“Some stressful events cannot be prevented and, in some cases, are completely normal. But for others, a plan should be in place for family, friends, and colleges to provide support.”
Many universities like the University of California Los Angeles (UCLA) have programs in place to help at-risk students.
In 2015, UCLA, which has almost 45,000 students from diverse backgrounds, launched the Depression Grand Challenge in an effort to develop better methods of detecting, evaluating and treating depression.
In September 2017, UCLA offered free voluntary mental health screening to incoming students and counseling for those found to be at-risk.
The screening is just a first step for UCLA, whose researchers plan on developing innovative treatment options that would enable healthcare professionals to intervene immediately, rather than wait for at-risk students to seek help.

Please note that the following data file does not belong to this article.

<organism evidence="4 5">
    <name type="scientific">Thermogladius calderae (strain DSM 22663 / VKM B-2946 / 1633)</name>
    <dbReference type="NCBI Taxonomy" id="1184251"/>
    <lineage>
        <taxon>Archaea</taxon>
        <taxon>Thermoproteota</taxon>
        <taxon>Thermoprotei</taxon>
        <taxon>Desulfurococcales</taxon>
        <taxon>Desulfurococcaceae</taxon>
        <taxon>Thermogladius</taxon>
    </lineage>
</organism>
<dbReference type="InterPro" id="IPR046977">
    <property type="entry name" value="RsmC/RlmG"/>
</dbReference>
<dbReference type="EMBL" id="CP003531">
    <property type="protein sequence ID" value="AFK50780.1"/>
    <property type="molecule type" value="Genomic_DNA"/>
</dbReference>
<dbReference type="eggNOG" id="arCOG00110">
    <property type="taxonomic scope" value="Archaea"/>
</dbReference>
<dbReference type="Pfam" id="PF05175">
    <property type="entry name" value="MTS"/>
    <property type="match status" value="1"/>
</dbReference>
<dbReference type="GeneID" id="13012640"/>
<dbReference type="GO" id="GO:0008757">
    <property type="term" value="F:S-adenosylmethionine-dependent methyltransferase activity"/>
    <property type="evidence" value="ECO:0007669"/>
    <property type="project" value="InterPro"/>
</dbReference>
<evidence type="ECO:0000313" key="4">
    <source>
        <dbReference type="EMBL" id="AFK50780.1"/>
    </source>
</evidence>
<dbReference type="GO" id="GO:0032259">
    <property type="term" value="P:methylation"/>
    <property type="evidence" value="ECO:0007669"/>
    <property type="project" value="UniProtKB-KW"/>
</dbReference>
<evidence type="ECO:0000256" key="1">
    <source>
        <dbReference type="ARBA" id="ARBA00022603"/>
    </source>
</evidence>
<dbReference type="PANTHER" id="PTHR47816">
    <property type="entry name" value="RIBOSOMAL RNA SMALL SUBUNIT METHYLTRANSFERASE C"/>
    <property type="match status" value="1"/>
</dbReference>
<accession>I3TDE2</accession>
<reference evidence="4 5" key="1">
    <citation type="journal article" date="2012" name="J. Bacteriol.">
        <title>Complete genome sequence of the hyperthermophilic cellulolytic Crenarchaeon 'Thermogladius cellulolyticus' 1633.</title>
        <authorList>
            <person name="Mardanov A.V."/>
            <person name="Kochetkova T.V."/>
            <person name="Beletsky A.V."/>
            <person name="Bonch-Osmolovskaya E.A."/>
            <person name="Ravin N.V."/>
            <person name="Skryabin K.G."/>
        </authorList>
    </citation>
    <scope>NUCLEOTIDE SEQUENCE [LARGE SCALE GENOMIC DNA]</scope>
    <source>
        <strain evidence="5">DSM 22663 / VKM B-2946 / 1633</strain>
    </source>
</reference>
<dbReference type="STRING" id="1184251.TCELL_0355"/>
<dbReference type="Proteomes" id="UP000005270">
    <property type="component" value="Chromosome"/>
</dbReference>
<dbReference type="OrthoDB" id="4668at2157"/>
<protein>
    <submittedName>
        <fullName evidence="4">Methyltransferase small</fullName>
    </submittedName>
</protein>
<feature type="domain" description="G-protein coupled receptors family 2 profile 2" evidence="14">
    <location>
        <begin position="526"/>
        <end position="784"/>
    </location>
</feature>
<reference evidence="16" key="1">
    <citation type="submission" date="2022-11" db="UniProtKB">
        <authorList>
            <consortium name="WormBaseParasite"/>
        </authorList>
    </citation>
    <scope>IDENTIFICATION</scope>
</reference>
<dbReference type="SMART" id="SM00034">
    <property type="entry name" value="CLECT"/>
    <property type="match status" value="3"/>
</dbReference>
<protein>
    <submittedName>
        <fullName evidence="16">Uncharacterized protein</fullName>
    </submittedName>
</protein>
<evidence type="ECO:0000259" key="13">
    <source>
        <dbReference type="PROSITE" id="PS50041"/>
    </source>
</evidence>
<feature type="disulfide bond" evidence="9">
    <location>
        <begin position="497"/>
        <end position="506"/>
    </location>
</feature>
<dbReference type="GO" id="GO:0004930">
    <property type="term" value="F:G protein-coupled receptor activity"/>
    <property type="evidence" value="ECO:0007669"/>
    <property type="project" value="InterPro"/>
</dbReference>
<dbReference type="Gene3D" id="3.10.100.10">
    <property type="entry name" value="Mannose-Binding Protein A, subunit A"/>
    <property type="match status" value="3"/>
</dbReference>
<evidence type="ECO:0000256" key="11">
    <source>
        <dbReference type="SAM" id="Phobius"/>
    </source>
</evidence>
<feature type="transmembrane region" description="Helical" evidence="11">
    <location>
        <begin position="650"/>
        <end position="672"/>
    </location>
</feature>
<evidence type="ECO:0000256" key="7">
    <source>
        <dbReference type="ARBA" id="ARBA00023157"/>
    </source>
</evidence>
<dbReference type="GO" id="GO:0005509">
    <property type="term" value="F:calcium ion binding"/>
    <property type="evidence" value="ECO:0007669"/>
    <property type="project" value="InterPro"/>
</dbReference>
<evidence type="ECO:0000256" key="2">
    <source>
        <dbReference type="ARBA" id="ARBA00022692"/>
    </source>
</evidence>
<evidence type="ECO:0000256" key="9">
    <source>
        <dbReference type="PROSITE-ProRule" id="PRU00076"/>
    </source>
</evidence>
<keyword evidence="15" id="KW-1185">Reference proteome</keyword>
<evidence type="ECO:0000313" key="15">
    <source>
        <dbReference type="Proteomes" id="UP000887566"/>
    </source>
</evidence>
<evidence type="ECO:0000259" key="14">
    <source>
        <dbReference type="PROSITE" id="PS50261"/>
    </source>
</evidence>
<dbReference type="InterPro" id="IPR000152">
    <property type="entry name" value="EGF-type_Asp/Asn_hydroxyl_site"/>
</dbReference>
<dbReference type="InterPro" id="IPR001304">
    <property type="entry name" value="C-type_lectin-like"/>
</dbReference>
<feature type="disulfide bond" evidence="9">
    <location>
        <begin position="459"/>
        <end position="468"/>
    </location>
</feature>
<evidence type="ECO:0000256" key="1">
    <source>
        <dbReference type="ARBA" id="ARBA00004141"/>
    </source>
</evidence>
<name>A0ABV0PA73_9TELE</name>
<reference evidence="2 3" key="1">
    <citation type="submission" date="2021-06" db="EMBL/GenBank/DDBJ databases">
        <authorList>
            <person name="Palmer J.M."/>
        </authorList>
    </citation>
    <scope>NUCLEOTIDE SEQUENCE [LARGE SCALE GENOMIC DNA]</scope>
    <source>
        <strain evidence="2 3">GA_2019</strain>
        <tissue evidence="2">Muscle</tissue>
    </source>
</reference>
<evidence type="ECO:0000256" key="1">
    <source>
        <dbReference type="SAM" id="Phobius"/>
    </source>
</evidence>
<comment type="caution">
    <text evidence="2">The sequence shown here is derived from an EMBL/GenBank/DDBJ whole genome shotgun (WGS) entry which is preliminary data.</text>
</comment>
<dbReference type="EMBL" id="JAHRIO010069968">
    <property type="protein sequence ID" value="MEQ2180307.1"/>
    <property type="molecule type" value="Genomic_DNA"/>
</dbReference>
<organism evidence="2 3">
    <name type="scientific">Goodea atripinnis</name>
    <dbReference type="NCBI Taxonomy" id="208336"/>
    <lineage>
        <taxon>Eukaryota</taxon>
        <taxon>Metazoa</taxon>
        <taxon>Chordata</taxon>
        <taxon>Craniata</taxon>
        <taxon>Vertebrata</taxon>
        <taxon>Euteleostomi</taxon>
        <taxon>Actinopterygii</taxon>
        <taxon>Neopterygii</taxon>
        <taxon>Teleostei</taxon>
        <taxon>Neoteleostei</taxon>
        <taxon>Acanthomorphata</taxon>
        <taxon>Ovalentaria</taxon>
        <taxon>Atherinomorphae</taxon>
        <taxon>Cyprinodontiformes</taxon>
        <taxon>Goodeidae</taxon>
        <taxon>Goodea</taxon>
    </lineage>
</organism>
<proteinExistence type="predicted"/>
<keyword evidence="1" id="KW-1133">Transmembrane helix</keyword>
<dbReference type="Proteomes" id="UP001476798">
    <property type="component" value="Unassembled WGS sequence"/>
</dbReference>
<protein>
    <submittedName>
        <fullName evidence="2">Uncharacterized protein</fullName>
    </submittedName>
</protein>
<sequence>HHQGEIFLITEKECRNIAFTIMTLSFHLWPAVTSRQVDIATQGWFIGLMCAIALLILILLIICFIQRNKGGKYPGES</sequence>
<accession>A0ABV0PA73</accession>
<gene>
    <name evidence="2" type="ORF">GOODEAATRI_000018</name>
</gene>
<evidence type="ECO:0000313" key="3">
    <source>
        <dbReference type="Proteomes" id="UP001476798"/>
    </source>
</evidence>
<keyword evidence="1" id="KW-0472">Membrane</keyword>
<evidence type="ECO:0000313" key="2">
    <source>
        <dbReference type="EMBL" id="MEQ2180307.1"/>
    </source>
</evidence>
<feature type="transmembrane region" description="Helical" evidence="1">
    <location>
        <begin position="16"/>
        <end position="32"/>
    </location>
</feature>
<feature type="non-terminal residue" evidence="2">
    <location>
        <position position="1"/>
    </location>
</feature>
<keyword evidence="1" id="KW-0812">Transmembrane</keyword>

The University of Southern California has a guide to depression and anxiety for college students on their website as well as a list of helpful resources.
At the University of Minnesota Rochester (UMR), Andrew Petzold, an assistant professor in UMR’s Center for Learning Innovation, launched the “Exam Roulette” when he learned his students were experiencing feelings of anxiety and unpreparedness before long-form essay exams.
But, still more needs to be done to secure the mental health of college students, worldwide.